In the Short Sale community, the vast majority of homeowners did not get a bad loan or buy more house than they could afford; they’re just good, hardworking Americans who fell on bad times.

All indicators point to Short Sales being on the real estate horizon for the foreseeable future, at least through 2012, and maybe longer. Industry experts see another wave of distressed homeowners surfacing when the once popular Pay Option Adjustable Rate Mortgages (ARMs) begin to adjust in the coming months.

These mortgages allowed the borrower to essentially “pick a payment” that fit their budget in order to get into the house they wanted to purchase. These loans have the potential to negatively amortize and the rate will adjust upward – it’s just a matter of time. Pay Option ARMs were widely used in California and will begin adjusting soon.

We encourage homeowners across the United States to get educated on the options available should they become financially distressed. Short Sales are a great tool, providing relief to all parties.

Just remember to choose a REALTOR® with a proven Short Sale track record to negotiate on your behalf. Making the right choice can mean the world of difference to your financial future.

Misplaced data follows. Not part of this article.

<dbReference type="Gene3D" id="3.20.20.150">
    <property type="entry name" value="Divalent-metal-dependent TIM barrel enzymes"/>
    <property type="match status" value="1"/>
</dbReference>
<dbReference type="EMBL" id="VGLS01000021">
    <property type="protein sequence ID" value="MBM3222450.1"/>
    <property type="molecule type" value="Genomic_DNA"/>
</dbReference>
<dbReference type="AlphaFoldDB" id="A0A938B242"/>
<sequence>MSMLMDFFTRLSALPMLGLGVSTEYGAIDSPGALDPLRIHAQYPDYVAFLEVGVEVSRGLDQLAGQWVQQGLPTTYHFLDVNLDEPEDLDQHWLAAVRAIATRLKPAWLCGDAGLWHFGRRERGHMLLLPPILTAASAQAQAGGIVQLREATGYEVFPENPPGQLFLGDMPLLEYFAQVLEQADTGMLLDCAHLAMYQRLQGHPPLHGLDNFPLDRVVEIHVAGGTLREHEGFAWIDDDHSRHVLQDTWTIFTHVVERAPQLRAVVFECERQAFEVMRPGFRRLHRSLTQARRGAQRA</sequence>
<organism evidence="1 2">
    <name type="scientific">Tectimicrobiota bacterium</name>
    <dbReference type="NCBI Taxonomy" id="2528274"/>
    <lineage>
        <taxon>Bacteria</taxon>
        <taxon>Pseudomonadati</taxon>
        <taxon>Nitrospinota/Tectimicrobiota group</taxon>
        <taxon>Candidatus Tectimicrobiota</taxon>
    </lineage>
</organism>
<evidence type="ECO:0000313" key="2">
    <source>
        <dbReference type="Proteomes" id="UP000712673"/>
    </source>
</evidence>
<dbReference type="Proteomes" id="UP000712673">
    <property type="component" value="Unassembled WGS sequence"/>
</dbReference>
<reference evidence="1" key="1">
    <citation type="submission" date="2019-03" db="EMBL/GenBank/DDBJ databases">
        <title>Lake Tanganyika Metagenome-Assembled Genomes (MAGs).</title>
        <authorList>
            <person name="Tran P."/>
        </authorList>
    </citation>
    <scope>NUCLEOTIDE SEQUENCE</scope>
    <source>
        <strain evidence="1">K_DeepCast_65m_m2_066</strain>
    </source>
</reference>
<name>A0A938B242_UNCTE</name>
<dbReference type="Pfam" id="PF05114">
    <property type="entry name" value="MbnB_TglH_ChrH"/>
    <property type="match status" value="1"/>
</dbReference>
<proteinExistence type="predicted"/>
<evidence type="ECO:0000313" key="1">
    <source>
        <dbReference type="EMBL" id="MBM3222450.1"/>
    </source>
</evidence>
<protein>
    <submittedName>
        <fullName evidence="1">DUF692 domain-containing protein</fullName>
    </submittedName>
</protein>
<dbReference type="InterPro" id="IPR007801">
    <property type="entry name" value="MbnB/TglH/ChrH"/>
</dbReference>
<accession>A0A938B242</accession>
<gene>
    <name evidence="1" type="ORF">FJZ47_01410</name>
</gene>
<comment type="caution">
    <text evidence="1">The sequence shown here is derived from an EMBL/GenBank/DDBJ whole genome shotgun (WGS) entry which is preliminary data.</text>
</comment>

REALTOR® Safety – Would You Carry A Firearm?

Would You Carry A Firearm?

It’s REALTOR® Safety Month again.  Time to stop and take a look at the ways we do business and to find ways to reduce our personal risk. 

I was talking to a member of the local association and he was advocating that every agent should have a concealed handgun license and carry while working.   I am a firm supporter of the Second Amendment, support the right to carry, and I am personally licensed.  I have 21 years of military training and education on the Use of Deadly Force and some 30-plus years of experience carrying and handling weapons. In those 30-plus years of carrying as a civilian, I’ve only drawn a weapon twice and never fired a shot other than my monthly trips to the range.

If agents want to get licensed and carry, I’m okay with it. But they have to understand the huge responsibility and liability that go along with that choice. I’m also a firm believer that they should do more than simply get licensed and start carrying.  Time should be spent at the local range getting familiar with the weapon.  We hear all the time about accidental discharges. There’s no such thing in my opinion. I call them negligent discharges. Weapons safety is always critical but even more so around other people.

Personally I never want to have to shoot someone.  Escape is always a better option. You have to be alert and active. Always look for a way out before you go into a situation. I tell agents leaving the building at night to grab a cup of hot coffee from our single serving machine on the way out.  If confronted, splash the scalding coffee in the face of the attacker and escape.